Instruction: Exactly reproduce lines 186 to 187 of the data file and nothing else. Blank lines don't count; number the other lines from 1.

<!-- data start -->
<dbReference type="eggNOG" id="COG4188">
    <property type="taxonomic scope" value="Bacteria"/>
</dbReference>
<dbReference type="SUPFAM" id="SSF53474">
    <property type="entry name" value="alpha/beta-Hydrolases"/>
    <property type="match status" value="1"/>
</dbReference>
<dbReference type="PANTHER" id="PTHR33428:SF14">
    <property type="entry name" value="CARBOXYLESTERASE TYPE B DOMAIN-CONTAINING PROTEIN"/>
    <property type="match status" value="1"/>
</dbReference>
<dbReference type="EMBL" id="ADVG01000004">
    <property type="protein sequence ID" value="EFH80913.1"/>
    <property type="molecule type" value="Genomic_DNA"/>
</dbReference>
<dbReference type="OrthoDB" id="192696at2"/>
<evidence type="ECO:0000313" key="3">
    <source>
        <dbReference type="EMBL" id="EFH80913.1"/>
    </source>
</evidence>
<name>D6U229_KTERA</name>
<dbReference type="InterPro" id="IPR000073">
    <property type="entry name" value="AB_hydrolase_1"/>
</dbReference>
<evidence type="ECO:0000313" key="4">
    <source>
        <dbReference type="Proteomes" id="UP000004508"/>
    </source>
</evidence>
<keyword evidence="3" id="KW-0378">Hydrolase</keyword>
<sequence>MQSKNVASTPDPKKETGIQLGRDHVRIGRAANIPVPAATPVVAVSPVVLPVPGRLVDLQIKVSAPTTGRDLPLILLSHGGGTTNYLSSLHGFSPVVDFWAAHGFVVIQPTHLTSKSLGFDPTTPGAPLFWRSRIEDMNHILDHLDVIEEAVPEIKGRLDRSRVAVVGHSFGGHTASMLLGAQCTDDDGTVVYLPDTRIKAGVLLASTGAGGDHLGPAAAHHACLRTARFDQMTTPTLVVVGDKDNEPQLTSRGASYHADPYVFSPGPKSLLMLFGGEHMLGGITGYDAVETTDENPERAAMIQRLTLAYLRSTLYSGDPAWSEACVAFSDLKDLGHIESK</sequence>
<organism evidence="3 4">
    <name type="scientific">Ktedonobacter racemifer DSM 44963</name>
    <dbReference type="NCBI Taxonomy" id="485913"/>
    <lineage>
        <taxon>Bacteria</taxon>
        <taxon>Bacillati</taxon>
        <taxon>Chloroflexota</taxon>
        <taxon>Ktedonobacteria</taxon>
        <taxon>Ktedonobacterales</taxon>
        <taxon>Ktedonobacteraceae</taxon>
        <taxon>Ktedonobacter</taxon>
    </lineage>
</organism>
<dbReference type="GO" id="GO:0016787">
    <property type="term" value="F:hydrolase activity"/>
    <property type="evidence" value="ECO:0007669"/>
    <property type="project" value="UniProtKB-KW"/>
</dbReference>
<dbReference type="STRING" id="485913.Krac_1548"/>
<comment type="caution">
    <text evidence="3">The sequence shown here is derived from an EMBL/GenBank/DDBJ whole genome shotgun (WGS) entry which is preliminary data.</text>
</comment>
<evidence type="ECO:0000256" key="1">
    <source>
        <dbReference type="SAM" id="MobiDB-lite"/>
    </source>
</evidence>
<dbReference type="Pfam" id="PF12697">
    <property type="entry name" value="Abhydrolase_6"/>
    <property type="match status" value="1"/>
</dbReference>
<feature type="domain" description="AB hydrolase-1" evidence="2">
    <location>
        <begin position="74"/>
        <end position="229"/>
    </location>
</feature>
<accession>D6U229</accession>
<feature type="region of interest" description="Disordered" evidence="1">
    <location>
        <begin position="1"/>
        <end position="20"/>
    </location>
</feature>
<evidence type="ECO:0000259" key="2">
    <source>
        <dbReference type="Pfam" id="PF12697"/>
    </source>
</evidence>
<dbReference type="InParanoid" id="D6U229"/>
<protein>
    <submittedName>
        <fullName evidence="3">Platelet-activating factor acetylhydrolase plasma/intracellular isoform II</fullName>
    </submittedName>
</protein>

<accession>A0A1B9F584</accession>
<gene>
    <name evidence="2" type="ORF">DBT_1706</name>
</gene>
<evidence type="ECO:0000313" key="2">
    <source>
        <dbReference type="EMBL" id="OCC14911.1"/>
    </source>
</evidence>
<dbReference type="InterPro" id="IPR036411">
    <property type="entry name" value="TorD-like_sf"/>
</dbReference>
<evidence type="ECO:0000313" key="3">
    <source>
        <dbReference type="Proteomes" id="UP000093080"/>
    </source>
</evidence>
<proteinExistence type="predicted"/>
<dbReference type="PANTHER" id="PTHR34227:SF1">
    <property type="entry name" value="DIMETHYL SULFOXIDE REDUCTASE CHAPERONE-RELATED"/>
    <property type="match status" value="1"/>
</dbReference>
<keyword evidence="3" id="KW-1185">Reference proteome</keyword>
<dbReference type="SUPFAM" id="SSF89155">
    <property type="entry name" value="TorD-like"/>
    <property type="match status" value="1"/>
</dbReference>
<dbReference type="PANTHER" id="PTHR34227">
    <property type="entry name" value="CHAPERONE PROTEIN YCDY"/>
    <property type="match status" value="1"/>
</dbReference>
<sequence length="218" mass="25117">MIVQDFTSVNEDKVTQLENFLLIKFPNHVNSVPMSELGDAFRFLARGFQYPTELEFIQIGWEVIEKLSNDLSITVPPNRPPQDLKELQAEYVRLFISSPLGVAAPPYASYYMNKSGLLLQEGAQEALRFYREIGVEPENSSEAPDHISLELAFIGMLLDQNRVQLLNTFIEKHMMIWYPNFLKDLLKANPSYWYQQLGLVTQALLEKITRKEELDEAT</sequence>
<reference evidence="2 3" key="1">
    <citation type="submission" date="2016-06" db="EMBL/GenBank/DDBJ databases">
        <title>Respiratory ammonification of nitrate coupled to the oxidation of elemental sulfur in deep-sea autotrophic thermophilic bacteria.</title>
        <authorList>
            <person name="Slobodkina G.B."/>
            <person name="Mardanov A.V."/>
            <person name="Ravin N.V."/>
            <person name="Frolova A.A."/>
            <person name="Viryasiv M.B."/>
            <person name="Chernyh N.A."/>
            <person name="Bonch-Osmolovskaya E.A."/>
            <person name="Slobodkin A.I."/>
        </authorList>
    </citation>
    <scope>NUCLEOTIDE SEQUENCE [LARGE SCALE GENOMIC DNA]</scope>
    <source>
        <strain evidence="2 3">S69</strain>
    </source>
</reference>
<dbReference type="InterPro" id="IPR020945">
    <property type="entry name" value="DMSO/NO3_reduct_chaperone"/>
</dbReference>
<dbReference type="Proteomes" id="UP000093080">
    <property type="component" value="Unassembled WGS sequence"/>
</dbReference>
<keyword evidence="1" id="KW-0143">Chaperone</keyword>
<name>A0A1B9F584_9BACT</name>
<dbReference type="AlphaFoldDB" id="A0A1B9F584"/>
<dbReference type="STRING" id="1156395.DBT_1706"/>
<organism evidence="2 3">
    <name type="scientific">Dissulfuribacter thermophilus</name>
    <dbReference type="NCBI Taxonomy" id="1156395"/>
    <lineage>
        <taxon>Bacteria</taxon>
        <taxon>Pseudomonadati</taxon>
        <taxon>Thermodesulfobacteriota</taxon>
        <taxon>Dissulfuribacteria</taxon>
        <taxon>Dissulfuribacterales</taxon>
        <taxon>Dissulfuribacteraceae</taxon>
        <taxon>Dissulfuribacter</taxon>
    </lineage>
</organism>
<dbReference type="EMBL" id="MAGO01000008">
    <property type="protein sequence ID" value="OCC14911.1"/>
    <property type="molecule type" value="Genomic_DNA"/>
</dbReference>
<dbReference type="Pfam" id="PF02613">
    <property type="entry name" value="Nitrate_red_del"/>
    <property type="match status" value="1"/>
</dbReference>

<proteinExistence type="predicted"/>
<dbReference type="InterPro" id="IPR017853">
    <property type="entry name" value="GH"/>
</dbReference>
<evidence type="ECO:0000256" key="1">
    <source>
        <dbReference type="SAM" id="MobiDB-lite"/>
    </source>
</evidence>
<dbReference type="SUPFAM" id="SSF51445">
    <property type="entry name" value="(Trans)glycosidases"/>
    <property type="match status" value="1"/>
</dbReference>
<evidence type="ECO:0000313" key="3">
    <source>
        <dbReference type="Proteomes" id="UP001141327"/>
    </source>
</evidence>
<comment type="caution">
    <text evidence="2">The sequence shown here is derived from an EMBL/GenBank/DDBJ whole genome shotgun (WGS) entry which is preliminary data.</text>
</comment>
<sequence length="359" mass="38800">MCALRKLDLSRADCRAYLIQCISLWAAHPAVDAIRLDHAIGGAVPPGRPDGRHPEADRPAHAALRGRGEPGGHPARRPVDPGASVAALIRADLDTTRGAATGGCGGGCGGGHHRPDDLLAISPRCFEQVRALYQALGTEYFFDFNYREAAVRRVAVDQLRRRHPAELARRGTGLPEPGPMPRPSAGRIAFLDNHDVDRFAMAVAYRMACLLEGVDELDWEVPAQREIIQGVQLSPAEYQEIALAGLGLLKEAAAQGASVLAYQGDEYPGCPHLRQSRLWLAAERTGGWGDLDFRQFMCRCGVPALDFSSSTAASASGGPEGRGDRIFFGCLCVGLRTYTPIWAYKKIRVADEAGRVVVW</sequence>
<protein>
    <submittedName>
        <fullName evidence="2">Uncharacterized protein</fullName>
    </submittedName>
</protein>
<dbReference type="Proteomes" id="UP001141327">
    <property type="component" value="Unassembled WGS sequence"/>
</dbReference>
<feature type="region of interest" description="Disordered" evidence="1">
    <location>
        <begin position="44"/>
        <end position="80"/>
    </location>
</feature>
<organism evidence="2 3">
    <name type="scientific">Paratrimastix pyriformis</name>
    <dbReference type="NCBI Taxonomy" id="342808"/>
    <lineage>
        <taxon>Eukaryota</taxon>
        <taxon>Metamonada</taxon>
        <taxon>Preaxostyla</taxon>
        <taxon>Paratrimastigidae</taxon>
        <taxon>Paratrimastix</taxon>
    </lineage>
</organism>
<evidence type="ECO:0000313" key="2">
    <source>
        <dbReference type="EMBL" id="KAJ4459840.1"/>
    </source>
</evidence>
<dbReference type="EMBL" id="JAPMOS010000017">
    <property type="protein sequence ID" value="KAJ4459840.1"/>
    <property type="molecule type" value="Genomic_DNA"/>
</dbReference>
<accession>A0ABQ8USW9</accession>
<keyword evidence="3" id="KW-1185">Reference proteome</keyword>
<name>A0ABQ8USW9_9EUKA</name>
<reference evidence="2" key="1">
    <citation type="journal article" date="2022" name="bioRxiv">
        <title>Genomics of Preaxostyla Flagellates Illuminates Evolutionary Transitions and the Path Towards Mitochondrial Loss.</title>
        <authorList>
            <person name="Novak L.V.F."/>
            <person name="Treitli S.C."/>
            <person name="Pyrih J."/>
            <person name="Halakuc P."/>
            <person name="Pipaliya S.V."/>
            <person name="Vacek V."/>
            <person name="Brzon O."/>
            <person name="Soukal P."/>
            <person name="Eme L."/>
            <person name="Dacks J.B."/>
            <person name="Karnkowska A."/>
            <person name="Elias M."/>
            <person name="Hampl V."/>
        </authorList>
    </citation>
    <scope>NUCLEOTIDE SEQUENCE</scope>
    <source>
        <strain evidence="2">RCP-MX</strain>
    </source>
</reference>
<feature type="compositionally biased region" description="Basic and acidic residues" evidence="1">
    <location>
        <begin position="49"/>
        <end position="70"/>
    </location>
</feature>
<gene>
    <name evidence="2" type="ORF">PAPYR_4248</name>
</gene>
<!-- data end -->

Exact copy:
    </source>
</evidence>